Perspectives

Ask any elementary school teacher, and she or he will tell you that comparison problems are much harder for most kids than operations with other actions. For example, fourth-grade-teacher Jennifer Clerkin Muhammad asked her students to draw a picture of this problem from Investigations:
 
Darlene picked 7 apples. Juan picked 4 times as many apples. How many apples did Juan pick?
 
Her students are pros at representations and skillful multipliers, but we saw a lot of this:
 
Topics:
  • Selected Literacy Topics: Content Area Literacies, Problem Solving
  • Content Areas: Mathematics
  • Simple Changes in Language

    I still remember the overwhelmed feeling of my first year of teaching. At that time, I distinctly remember telling myself to hang in there as surely by year three I'd have it figured out. HA! Here I am at year twenty something, and I'm still always working to figure it out. The challenge, I believe, becomes that teaching is a people profession. Children are always different, and different children have different needs.
     
    Topics:
  • Selected Literacy Topics: Reading
  • As a parent who walks that fine line in schools of also being an educator, I stumbled into a new parental frustration as my teenager hit high school. He had already begun to strategically avoid discussing school with his mom. In addition, parent access to information from the school about topics of study and homework assignments was becoming less and less available.

    Most Recent: July 8, 2016
    Topics:
    I was excited to read two recent reports from researcher John Hattie: What Doesn't Work in Education: The Politics of Distraction and What Works Best in Education: The Politics of Collaborative Expertise. Hattie, whose seminal research is on the educational

    Review and Reflect

     

     

    Topics:
    “I make the point that you need firstly a diagnosis, an analysis of what the problem is. You need a vision of what a better alternative would look like. And then you need a plan to get there—to go from this to that.”
    —Sir Ken Robinson

    Your Own Private Atlas

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    Topics:
  • Selected Literacy Topics: Content Area Literacies
  • Capacity Building: Inquiry Stance
  • I’ve been looking for a good literacy chat on Twitter, and just stumbled upon one that I really enjoyed: #teachwriting.
     
    The discussion this week was on writing across the curriculum. First, let’s just define writing across the curriculum. I love this definition from @sandyrotto:
     
     
    Topics:
  • Capacity Building: Inquiry Stance, Systemic Support
  • Plan Now for Summer Reading

    May is Get Caught Reading Month, and it’s time to start making your plans to encourage students to keep reading once classes are over. Try these resources to get your students involved in independent reading all summer long.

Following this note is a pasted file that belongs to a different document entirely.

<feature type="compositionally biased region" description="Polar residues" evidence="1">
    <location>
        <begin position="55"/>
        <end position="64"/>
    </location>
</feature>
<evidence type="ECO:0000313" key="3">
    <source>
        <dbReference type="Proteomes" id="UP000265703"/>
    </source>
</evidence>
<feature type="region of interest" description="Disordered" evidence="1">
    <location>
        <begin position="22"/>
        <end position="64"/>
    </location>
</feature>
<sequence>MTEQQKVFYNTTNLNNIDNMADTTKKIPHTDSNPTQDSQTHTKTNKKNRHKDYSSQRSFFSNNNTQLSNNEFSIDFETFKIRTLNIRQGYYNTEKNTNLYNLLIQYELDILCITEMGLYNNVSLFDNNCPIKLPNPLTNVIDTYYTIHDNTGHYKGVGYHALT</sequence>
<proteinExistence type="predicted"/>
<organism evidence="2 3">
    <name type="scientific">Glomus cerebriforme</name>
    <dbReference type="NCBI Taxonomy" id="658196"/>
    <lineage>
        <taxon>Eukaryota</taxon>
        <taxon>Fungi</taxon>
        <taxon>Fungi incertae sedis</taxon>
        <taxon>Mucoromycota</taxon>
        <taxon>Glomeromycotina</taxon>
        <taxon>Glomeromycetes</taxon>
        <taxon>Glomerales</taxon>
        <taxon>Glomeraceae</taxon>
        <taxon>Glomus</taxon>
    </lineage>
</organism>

Topics:
  • Capacity Building: Deprivatizing Practice
  • Selected Literacy Topics: Reading
  • In just a few weeks, a group of educators will gather at Downers Grove North High School, a school located in the suburbs of Chicago.  This event would not, at first glance, seem to be cause for celebration, much less notice.  After all, there is probably a meeting in progress at every moment of every single school day in nearly every location throughout the globe.

    Assumptions can be a dangerous thing; in fact, they oftentimes go a long way towards killing collaboration within a school.
     
    Topics:
  • Selected Literacy Topics: Writing
  • Paper Chains

    This text was reprinted with permission from Craig Vroom's blog (April 29, 2015).

    Topics:
  • Capacity Building: Shared Agreements, Inquiry Stance
  • I received this note in a Facebook message:
     
    Most Recent: April 11, 2016
    Topics:
  • Selected Literacy Topics: Reading, Writing
  • Digging In

    This year my school has embarked on a huge project that I’m really excited about. We have our school using the same rubric for writing argumentatively. We decided last year that we would use the science claim-evidence-reasoning framework to teach argumentative writing. I say argumentative writing loosely here because it fits with many other types of writing as well (analytic, explanatory, etc.), the general principle is the same.
    Topics:
  • Capacity Building: Inquiry Stance
  • Selected Literacy Topics: Writing
  • For years, whenever my students and I read a novel, I would pass out a study guide with a list of questions for each chapter. By giving students the study guide questions―questions I wrote―I could make sure that students wouldn’t miss anything in their reading. Too often, students would read too quickly and miss details. Requiring students to answer study guide questions was my way of getting them to slow down to notice what they were reading. To get them to see the dots that they could later connect together. 
    Most Recent: March 28, 2016
    Topics:
  • Capacity Building: Inquiry Stance
  • Selected Literacy Topics: Writing
  • Topics:
  • Selected Literacy Topics: Content Area Literacies
  • Content Areas: Mathematics